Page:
When Sharon Van Etten’s Are We There debuted in 2014, she became a revelation. Her fourth album displayed a mellow, confident New York riff on folk traditions with “Every Time the Sun Comes Up” and “Nothing Will Change.” Well, it’s 2019, and something indeed has changed with Van Etten.
Artists, like music, constantly evolve. And some songs on Van Etten’s synth-heavy Remind Me Tomorrow spotlight her signature melancholic voice. But the cacophony of empty, destructive noise, from blown-out bass to wobbling synthpop waves, maroons Van Etten’s vocals, letting them roll through the album like a remorseful tumbleweed.
Call it a cliché, but these electropop tracks lack the truth and sincerity of her folk-focused efforts. The droning instrumentation, rarely reaching past synths, keyboards and percussion, saps the songs of any sonic innovation or emotion. At first, in “I Told You Everything,” the album’s fresh soundscape feels deep and chasmal, and every key hits like distant water drip-dropping against Van Etten’s vocals. Synth tremors beneath the song, but it hasn’t broken through yet. There’s still blank space in the music, gaps between noise that induce a swaying motion.
But by the time the low-rider rev of “No One’s Easy to Love” extends into the trap-influenced “Memorial Day,” Van Etten’s album has begun to deflate. (Hearing Van Etten and “trap influence” in the same sentence is one of the most surreal things 2019 has brought us so far. What’s next — Lady GaGa’s releasing a polka album?) A later song, “Jupiter 4,” Van Etten named after the synthesizer. The song has lyrics, but they’re so forgettable that it had might as well be an instrumental piece.
“Comeback Kid,” a stylish, pulsing, pounding single whose lyrics — “See me look away, I’m the runaway/ I’m the stay-out-late, I’m recovering/ Kid at the top of our street” — suggest Butch Cassidy for the 21st century, and the bold, lofty sound thankfully adds verve to the dull selection. But even those lyrics aren’t anything to write home about. Van Etten’s perplexing ideas fall verses apart, and the chorus just repeats “comeback kid” for six lines (or, tantalizingly, perhaps “come back, kid” — grammar is so fun). The lyricism for Remind Me Tomorrow mostly falls short for an artist whose work normally swims in inspired songwriting.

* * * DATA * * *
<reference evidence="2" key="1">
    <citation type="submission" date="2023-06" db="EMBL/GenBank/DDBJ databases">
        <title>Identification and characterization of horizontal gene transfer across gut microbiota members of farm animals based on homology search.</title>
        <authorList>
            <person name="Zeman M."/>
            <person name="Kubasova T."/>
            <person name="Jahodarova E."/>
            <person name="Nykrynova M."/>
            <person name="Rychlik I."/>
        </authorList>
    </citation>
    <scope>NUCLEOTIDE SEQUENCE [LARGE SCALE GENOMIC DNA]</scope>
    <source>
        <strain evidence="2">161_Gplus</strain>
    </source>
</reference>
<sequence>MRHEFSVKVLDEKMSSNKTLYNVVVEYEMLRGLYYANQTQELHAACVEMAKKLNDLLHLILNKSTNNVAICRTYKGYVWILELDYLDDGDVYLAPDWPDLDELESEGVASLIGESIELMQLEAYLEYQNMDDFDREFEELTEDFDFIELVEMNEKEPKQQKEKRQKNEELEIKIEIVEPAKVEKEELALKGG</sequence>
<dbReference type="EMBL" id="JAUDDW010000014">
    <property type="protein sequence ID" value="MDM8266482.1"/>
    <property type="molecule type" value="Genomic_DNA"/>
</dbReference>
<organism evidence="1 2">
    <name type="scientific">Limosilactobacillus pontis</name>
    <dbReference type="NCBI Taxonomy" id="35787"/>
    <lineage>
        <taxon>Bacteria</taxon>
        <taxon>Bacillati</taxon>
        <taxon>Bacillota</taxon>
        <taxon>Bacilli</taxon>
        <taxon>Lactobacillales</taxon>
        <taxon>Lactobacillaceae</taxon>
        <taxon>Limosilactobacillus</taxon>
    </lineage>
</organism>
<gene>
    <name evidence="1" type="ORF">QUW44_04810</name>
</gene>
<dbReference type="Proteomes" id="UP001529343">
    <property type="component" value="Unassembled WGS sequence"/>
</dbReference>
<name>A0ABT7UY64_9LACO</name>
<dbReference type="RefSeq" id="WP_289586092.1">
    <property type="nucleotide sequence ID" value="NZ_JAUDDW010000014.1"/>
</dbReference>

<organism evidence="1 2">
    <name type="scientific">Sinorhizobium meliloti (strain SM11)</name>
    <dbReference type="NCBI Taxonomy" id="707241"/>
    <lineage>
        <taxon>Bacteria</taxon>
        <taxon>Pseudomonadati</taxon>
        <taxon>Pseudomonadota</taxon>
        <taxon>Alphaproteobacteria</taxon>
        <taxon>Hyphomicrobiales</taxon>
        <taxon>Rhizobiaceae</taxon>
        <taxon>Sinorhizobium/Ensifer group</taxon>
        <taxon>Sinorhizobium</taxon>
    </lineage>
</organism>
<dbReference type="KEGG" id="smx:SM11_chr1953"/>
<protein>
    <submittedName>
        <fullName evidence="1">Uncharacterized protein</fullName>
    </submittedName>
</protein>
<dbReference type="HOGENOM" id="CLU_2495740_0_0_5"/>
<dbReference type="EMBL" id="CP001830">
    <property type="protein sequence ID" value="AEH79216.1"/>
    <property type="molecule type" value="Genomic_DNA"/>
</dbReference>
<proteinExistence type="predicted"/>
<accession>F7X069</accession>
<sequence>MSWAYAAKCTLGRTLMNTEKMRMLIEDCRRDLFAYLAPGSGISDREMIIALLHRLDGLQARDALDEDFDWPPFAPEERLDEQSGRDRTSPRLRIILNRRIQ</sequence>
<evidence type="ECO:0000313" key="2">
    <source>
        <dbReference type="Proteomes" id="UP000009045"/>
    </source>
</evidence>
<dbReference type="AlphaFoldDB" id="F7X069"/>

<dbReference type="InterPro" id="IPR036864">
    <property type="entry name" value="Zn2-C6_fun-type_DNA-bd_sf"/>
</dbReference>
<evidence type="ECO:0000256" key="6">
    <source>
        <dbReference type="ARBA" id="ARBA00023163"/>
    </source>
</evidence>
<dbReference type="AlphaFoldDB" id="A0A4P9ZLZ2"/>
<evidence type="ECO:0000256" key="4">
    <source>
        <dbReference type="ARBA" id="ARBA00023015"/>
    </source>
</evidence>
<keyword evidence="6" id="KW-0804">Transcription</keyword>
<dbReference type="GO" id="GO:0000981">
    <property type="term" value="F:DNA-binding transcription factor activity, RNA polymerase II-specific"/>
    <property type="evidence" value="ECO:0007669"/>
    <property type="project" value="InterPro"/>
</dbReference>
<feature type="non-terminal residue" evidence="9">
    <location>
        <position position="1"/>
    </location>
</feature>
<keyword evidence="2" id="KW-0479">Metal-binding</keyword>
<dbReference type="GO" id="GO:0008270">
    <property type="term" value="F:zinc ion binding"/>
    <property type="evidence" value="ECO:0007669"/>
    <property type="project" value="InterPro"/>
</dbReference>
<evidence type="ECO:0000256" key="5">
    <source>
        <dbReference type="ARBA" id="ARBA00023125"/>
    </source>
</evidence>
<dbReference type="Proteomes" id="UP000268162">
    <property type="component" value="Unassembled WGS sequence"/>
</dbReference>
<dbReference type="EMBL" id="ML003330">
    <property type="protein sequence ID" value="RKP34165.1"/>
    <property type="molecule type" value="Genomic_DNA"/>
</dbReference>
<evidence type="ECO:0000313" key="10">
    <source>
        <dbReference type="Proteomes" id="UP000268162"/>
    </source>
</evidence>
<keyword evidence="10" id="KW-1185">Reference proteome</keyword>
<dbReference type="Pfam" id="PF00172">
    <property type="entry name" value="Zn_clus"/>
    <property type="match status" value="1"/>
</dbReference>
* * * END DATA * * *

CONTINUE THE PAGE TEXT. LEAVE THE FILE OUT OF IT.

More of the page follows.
But the better songs, Van Etten’s “love letter to NYC,” called “Seventeen,” and “You Shadow,” which begins with a delightful organ solo, spelunk into that cavernous sound she establishes in “I Told You Everything.” These songs require more of her than her crestfallen crooning, but they still feel underdeveloped.
There’s a strong temptation to criticize an artist for going in a different direction, but subversion doesn’t always mean disappointment. An artist stagnates without reinvention. And whereas the similarly folk-inclined West Coast band Lord Huron recently shifted into electric guitar brio and a more mainstream rock sound, the cosmic glee they brought to their lyrics remained. Van Etten hasn’t transferred her personality into this album. The magic is missing.
The closest Remind Me Tomorrow comes to being inspired is from the final song, “Stay.” It’s a lullaby to Van Etten’s daughter — “Imagining when you were inside/ When you made those kicks at night.” Personal like nothing else on the album, the song soars despite all that noise weighing it down.
To witness Van Etten perform tracks from Remind Me Tomorrow acoustically would be a tremendous treat. But for now, the album hopefully serves as experimentation for a more refined sound yet to come. Are We There may be one of the finest indie folk albums of recent years and a hell of an act to follow, and the somnambulant Remind Me Tomorrow simply huddles, despondent, in its shadow.